Sir Frank Williams, owner and co-founder of Williams Grand Prix Engineering, this year celebrates a record 50 years as a Formula 1 Team Principal.
During this weekend’s British Grand Prix, scene of his and the team’s maiden victory 40 years ago, Williams Racing will mark Frank’s achievements at Silverstone while Sky Sports F1 will screen a documentary on Saturday telling the story of a remarkable career so far…
Sir Frank Williams is and always has been in love with motor racing, from running around at boarding school imagining he was a racing driver to hitting the track in a short-lived racing career – “I was always going off the road!”
Turning his attention to running a racing outfit proved inspired and three years after setting up Frank Williams Racing Cars, he bought a Brabham F1 chassis and entered the 1969 Formula One campaign.
Fifty years later, he’s still at the helm of a Formula One outfit – but so much has happened since then. In 1970, his driver and dear friend Piers Courage died in the Dutch Grand Prix. It hit Frank hard.
“He was a great character,” says Frank. “He had superb manners and taste. Losing him was major loss. When I went to the funeral, all the drivers apart from one were present – and there were no dry eyes.”
Battling on, he found the money to keep racing, even conducting team business in a phone box after his office line had been disconnected because of unpaid bills. He ultimately sold the team to Walter Wolf, and though he stayed on as an employee, that didn’t last long with Frank joining forces with Patrick Head to set up a new Formula One team – Williams Grand Prix Engineering – in an empty carpet factory.
In only the team’s second full season, they won their first race – the 1979 British Grand Prix. “I was very happy,” says Frank. “Hours after the race, my wife Ginny and I were sat in our caravan. It just felt surreal.” The year after, Alan Jones – “he was mighty quick and also very amusing out of the car” – delivered Frank his first drivers’ title with Carlos Reutemann assisting in delivering the constructors’ championship, too.
But on 8 March 1986, everything changed. Frank had a car accident when driving from Paul Ricard to Nice airport, suffering injuries that would confine him to a wheelchair. He had no intention of giving up on F1, though. Supported by Ginny, who played a key role both at home with the family and with the racing team, he was back at the helm nine months after the accident – and has been there ever since.
There was more tragedy for Williams in 1994 when Ayrton Senna died at the San Marino Grand Prix. “He was a very talented driver, utterly determined,” says Frank of Ayrton, a driver whom he had long wanted to race one of his cars. Since his death, all Williams cars have the Senna ‘S’.
Jacques Villeneuve won the drivers’ title in 1997, with the team collecting the constructors’ prize, making Williams the second most successful constructor in the history of Formula One – an accolade they still hold until today.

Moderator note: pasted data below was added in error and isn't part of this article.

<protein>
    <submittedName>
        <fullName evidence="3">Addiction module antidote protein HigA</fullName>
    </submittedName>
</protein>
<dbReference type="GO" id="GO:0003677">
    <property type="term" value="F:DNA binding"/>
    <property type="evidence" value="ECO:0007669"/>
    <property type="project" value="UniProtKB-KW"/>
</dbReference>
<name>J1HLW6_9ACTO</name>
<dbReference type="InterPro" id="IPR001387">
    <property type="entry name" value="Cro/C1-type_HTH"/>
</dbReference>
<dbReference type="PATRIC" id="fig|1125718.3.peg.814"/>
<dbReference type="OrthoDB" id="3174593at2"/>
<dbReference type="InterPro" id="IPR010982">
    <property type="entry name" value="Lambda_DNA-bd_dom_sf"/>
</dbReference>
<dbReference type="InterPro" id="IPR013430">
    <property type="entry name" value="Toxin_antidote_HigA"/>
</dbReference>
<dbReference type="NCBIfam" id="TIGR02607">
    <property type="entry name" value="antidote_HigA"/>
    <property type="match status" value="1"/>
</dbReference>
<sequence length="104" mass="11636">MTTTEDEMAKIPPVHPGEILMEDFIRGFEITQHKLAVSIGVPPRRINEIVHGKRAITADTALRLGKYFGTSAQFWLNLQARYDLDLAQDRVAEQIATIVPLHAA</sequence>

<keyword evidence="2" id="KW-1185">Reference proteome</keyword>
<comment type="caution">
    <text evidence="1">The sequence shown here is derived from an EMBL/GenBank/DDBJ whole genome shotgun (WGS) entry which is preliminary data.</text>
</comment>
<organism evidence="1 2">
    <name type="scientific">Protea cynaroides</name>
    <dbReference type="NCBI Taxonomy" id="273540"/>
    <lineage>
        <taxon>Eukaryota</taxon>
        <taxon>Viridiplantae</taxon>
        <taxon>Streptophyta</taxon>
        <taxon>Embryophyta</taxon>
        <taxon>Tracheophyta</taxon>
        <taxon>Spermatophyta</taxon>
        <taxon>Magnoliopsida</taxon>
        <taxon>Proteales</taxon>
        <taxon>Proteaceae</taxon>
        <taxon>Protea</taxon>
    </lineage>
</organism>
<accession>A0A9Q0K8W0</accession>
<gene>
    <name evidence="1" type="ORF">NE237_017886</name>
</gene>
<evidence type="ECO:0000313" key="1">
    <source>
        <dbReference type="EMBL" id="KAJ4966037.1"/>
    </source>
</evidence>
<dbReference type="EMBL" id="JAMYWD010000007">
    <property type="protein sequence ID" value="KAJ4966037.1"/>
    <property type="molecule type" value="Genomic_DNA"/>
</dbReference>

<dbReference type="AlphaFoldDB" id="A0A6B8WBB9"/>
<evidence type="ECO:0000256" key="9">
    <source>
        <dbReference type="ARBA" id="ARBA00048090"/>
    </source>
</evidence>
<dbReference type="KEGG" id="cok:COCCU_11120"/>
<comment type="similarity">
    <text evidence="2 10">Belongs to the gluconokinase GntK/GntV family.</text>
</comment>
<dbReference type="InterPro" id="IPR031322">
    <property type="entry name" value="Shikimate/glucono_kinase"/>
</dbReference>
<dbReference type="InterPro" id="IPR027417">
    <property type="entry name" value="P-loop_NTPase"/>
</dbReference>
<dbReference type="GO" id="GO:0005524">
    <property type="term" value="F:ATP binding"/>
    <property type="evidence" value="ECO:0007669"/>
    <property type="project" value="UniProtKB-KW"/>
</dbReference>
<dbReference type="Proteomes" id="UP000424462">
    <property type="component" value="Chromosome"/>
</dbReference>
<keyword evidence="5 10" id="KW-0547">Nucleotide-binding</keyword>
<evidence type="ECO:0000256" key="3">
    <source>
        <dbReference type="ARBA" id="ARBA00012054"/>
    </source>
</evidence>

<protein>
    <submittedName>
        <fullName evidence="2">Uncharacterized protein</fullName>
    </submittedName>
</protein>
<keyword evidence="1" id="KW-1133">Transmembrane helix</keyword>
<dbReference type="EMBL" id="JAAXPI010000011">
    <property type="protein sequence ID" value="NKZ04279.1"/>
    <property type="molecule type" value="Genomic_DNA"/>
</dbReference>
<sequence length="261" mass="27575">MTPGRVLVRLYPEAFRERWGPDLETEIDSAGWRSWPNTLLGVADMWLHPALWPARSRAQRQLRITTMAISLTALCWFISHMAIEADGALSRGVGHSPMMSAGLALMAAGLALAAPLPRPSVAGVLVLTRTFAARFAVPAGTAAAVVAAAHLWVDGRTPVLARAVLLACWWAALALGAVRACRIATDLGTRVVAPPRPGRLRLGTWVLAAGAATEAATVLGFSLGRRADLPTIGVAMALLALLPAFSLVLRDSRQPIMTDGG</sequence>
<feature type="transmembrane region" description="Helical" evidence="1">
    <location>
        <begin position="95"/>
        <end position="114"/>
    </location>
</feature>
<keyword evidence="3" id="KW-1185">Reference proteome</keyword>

While Frank doesn’t travel to many races any more, he remains Team Principal of the team he created with Patrick and has every intention of continuing on for many years to come.
Sir Frank Williams: “Fifty years in Formula 1. Honestly, I haven’t thought about it very much. I can’t say I’ve loved every minute of it because moments have been very difficult – I’ve lost my wife, I’ve lost drivers.
“But Formula 1 has been very good to me. I’ve always been nuts about speed since when I was a boy, I’d drive around pretending I was a driver – that sort of nonsense.
“Patrick Head joining was significant, he was key in making this company what it is. We’ve had great success but there’s a well-known expression in F1: You’re only as good as your last race. We will keep on fighting – and I’m not going anywhere yet.”
Jonathan Williams: “Dad is nothing if not determined. His accident was dramatic, life changing for all of us. We, as a family, had to adapt. Mum had to adapt but also rebuild Dad and around him. She was exceptional.
“Dad’s determination to return to Formula One never waned. He is a racer – and he’s always looking to the next race. His competitive nature is as strong as it’s ever been. What he has achieved is a great legacy for our family, for his grandchildren and for the fans. But the story continues – he’s not done yet.”
Claire Williams: “Dad has the most extraordinary tenacity and resilience but I think it all comes down to his passion. He just loves F1, it’s his life. When he came out of boarding school, and that was quite a lonely period for him growing up, F1 gave him a community.
“Certainly after the accident, it gave him something to live for, as much as his family did. Williams is what kept him going, which is why he refers to F1 as his oxygen. He lives and breathes for it, and continues to do so today.”
Jaime Williams: “I wouldn’t say it’s important for Dad to be the longest serving team boss in Formula One. He isn’t a man who dwells on his achievements. He will be thinking about what happens next, about the next grand prix. Dad’s strength is his perseverance.
“The things that he has managed to achieve in the face of adversity are extraordinary. It takes a special person to be able to keep going regardless of the things that life has thrown at him over the years. He kept going and he achieved great things because he did.”